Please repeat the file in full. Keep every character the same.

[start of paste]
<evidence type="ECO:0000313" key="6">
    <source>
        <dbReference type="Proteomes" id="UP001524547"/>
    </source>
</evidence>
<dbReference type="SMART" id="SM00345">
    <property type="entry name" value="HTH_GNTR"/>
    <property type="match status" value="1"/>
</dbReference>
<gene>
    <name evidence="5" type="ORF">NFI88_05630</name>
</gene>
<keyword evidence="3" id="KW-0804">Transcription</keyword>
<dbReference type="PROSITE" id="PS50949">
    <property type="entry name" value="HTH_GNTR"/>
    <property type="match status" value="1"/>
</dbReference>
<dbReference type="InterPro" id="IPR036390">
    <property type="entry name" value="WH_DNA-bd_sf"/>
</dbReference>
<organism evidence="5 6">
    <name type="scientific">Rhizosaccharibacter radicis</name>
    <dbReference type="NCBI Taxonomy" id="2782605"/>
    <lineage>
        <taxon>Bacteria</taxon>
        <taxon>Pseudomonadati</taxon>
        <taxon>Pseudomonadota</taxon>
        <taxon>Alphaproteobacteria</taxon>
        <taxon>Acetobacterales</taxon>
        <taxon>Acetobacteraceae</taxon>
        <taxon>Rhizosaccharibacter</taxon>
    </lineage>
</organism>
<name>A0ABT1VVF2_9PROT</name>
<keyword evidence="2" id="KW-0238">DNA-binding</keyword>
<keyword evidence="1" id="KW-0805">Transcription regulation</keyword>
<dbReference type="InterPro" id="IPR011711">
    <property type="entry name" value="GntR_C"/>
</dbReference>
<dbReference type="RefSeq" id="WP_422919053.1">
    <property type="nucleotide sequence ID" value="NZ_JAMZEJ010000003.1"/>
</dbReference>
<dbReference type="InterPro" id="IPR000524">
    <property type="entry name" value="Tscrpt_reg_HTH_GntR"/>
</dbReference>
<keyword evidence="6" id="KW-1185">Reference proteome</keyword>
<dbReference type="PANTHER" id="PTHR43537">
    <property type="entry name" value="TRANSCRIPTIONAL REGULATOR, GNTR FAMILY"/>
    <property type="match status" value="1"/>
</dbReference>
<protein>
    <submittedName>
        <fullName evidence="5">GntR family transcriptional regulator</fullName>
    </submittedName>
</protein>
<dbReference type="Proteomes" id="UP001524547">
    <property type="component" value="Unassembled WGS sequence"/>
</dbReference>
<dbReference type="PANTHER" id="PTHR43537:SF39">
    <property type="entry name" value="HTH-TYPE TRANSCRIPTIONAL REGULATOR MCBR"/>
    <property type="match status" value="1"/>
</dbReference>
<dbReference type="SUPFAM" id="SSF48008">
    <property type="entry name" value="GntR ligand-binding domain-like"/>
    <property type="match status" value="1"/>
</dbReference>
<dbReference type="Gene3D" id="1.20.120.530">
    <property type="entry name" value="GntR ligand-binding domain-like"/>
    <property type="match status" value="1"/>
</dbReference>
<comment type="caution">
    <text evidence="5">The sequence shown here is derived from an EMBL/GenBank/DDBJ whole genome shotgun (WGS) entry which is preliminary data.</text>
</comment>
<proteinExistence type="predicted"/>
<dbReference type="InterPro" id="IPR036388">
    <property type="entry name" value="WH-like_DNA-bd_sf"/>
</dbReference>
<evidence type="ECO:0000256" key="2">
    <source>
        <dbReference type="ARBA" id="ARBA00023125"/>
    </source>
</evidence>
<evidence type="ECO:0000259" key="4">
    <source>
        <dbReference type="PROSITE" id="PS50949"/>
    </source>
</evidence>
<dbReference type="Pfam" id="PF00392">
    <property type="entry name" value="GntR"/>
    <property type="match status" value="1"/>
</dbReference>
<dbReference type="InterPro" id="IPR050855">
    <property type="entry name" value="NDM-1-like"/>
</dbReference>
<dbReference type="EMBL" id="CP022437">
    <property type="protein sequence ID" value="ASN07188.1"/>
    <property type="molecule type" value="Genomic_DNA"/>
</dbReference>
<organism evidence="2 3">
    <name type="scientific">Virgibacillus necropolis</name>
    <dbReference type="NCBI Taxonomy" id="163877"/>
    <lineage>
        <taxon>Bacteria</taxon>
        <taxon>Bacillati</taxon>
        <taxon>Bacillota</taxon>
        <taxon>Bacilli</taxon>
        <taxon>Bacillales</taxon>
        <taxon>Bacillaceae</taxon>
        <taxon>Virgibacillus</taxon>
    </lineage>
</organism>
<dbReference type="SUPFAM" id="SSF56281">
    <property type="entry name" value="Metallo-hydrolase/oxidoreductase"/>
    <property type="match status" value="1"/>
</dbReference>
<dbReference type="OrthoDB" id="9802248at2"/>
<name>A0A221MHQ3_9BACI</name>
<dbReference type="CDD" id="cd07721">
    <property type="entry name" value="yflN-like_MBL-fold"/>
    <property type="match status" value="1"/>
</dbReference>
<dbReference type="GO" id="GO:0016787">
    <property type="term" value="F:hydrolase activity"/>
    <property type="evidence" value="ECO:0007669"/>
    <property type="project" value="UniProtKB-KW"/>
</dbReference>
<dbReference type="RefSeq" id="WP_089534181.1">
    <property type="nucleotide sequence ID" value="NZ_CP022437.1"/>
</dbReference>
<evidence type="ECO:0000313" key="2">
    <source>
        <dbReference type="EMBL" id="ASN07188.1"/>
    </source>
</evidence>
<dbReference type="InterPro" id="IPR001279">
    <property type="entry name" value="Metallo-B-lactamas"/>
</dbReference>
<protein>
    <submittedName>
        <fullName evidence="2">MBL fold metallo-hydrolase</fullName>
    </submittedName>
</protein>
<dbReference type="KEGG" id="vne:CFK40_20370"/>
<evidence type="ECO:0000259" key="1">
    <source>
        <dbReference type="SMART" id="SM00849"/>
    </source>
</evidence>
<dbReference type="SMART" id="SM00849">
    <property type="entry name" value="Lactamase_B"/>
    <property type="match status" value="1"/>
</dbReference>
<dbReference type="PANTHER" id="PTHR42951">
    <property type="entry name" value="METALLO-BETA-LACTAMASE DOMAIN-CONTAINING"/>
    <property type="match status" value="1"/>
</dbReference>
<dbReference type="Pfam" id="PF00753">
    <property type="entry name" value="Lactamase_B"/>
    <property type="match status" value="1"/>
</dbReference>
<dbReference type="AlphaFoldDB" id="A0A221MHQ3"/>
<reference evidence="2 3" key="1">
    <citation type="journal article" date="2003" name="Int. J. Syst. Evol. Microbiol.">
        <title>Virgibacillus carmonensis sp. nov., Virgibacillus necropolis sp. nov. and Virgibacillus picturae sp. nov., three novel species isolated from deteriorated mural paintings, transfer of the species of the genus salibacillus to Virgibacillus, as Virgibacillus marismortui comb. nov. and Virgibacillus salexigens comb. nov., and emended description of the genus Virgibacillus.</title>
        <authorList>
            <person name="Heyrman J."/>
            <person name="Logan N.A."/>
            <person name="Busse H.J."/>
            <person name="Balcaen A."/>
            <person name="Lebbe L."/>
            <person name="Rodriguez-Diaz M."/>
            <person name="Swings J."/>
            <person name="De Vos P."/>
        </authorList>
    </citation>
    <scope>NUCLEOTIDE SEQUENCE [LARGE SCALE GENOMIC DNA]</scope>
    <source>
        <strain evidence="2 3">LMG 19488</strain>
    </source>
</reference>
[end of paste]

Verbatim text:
<evidence type="ECO:0000313" key="6">
    <source>
        <dbReference type="Proteomes" id="UP001524547"/>
    </source>
</evidence>
<dbReference type="SMART" id="SM00345">
    <property type="entry name" value="HTH_GNTR"/>
    <property type="match status" value="1"/>
</dbReference>
<gene>
    <name evidence="5" type="ORF">NFI88_05630</name>
</gene>
<keyword evidence="3" id="KW-0804">Transcription</keyword>
<dbReference type="PROSITE" id="PS50949">
    <property type="entry name" value="HTH_GNTR"/>
    <property type="match status" value="1"/>
</dbReference>
<dbReference type="InterPro" id="IPR036390">
    <property type="entry name" value="WH_DNA-bd_sf"/>
</dbReference>
<organism evidence="5 6">
    <name type="scientific">Rhizosaccharibacter radicis</name>
    <dbReference type="NCBI Taxonomy" id="2782605"/>
    <lineage>
        <taxon>Bacteria</taxon>
        <taxon>Pseudomonadati</taxon>
        <taxon>Pseudomonadota</taxon>
        <taxon>Alphaproteobacteria</taxon>
        <taxon>Acetobacterales</taxon>
        <taxon>Acetobacteraceae</taxon>
        <taxon>Rhizosaccharibacter</taxon>
    </lineage>
</organism>
<name>A0ABT1VVF2_9PROT</name>
<keyword evidence="2" id="KW-0238">DNA-binding</keyword>
<keyword evidence="1" id="KW-0805">Transcription regulation</keyword>
<dbReference type="InterPro" id="IPR011711">
    <property type="entry name" value="GntR_C"/>
</dbReference>
<dbReference type="RefSeq" id="WP_422919053.1">
    <property type="nucleotide sequence ID" value="NZ_JAMZEJ010000003.1"/>
</dbReference>
<dbReference type="InterPro" id="IPR000524">
    <property type="entry name" value="Tscrpt_reg_HTH_GntR"/>
</dbReference>
<keyword evidence="6" id="KW-1185">Reference proteome</keyword>
<dbReference type="PANTHER" id="PTHR43537">
    <property type="entry name" value="TRANSCRIPTIONAL REGULATOR, GNTR FAMILY"/>
    <property type="match status" value="1"/>
</dbReference>
<protein>
    <submittedName>
        <fullName evidence="5">GntR family transcriptional regulator</fullName>
    </submittedName>
</protein>
<dbReference type="Proteomes" id="UP001524547">
    <property type="component" value="Unassembled WGS sequence"/>
</dbReference>
<dbReference type="PANTHER" id="PTHR43537:SF39">
    <property type="entry name" value="HTH-TYPE TRANSCRIPTIONAL REGULATOR MCBR"/>
    <property type="match status" value="1"/>
</dbReference>
<dbReference type="SUPFAM" id="SSF48008">
    <property type="entry name" value="GntR ligand-binding domain-like"/>
    <property type="match status" value="1"/>
</dbReference>
<dbReference type="Gene3D" id="1.20.120.530">
    <property type="entry name" value="GntR ligand-binding domain-like"/>
    <property type="match status" value="1"/>
</dbReference>
<comment type="caution">
    <text evidence="5">The sequence shown here is derived from an EMBL/GenBank/DDBJ whole genome shotgun (WGS) entry which is preliminary data.</text>
</comment>
<proteinExistence type="predicted"/>
<dbReference type="InterPro" id="IPR036388">
    <property type="entry name" value="WH-like_DNA-bd_sf"/>
</dbReference>
<evidence type="ECO:0000256" key="2">
    <source>
        <dbReference type="ARBA" id="ARBA00023125"/>
    </source>
</evidence>
<evidence type="ECO:0000259" key="4">
    <source>
        <dbReference type="PROSITE" id="PS50949"/>
    </source>
</evidence>
<dbReference type="Pfam" id="PF00392">
    <property type="entry name" value="GntR"/>
    <property type="match status" value="1"/>
</dbReference>
<dbReference type="InterPro" id="IPR050855">
    <property type="entry name" value="NDM-1-like"/>
</dbReference>
<dbReference type="EMBL" id="CP022437">
    <property type="protein sequence ID" value="ASN07188.1"/>
    <property type="molecule type" value="Genomic_DNA"/>
</dbReference>
<organism evidence="2 3">
    <name type="scientific">Virgibacillus necropolis</name>
    <dbReference type="NCBI Taxonomy" id="163877"/>
    <lineage>
        <taxon>Bacteria</taxon>
        <taxon>Bacillati</taxon>
        <taxon>Bacillota</taxon>
        <taxon>Bacilli</taxon>
        <taxon>Bacillales</taxon>
        <taxon>Bacillaceae</taxon>
        <taxon>Virgibacillus</taxon>
    </lineage>
</organism>
<dbReference type="SUPFAM" id="SSF56281">
    <property type="entry name" value="Metallo-hydrolase/oxidoreductase"/>
    <property type="match status" value="1"/>
</dbReference>
<dbReference type="OrthoDB" id="9802248at2"/>
<name>A0A221MHQ3_9BACI</name>
<dbReference type="CDD" id="cd07721">
    <property type="entry name" value="yflN-like_MBL-fold"/>
    <property type="match status" value="1"/>
</dbReference>
<dbReference type="GO" id="GO:0016787">
    <property type="term" value="F:hydrolase activity"/>
    <property type="evidence" value="ECO:0007669"/>
    <property type="project" value="UniProtKB-KW"/>
</dbReference>
<dbReference type="RefSeq" id="WP_089534181.1">
    <property type="nucleotide sequence ID" value="NZ_CP022437.1"/>
</dbReference>
<evidence type="ECO:0000313" key="2">
    <source>
        <dbReference type="EMBL" id="ASN07188.1"/>
    </source>
</evidence>
<dbReference type="InterPro" id="IPR001279">
    <property type="entry name" value="Metallo-B-lactamas"/>
</dbReference>
<protein>
    <submittedName>
        <fullName evidence="2">MBL fold metallo-hydrolase</fullName>
    </submittedName>
</protein>
<dbReference type="KEGG" id="vne:CFK40_20370"/>
<evidence type="ECO:0000259" key="1">
    <source>
        <dbReference type="SMART" id="SM00849"/>
    </source>
</evidence>
<dbReference type="SMART" id="SM00849">
    <property type="entry name" value="Lactamase_B"/>
    <property type="match status" value="1"/>
</dbReference>
<dbReference type="PANTHER" id="PTHR42951">
    <property type="entry name" value="METALLO-BETA-LACTAMASE DOMAIN-CONTAINING"/>
    <property type="match status" value="1"/>
</dbReference>
<dbReference type="Pfam" id="PF00753">
    <property type="entry name" value="Lactamase_B"/>
    <property type="match status" value="1"/>
</dbReference>
<dbReference type="AlphaFoldDB" id="A0A221MHQ3"/>
<reference evidence="2 3" key="1">
    <citation type="journal article" date="2003" name="Int. J. Syst. Evol. Microbiol.">
        <title>Virgibacillus carmonensis sp. nov., Virgibacillus necropolis sp. nov. and Virgibacillus picturae sp. nov., three novel species isolated from deteriorated mural paintings, transfer of the species of the genus salibacillus to Virgibacillus, as Virgibacillus marismortui comb. nov. and Virgibacillus salexigens comb. nov., and emended description of the genus Virgibacillus.</title>
        <authorList>
            <person name="Heyrman J."/>
            <person name="Logan N.A."/>
            <person name="Busse H.J."/>
            <person name="Balcaen A."/>
            <person name="Lebbe L."/>
            <person name="Rodriguez-Diaz M."/>
            <person name="Swings J."/>
            <person name="De Vos P."/>
        </authorList>
    </citation>
    <scope>NUCLEOTIDE SEQUENCE [LARGE SCALE GENOMIC DNA]</scope>
    <source>
        <strain evidence="2 3">LMG 19488</strain>
    </source>
</reference>